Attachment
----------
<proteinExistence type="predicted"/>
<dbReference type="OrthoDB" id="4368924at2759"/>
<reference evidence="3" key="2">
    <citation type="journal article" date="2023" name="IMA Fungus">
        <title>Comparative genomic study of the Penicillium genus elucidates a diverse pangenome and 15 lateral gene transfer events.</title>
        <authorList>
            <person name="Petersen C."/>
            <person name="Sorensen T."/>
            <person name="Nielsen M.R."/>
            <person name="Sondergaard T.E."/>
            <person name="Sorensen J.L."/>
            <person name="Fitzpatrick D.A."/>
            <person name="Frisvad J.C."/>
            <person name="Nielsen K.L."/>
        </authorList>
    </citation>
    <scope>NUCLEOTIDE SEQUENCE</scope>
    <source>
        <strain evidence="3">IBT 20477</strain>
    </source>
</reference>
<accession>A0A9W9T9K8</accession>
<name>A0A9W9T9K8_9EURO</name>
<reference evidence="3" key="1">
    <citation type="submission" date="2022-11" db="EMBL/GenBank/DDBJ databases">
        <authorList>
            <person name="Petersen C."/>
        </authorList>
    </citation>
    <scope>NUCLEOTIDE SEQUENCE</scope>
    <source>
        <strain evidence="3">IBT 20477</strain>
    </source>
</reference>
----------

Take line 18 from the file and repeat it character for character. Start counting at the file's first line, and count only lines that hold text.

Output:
    <source>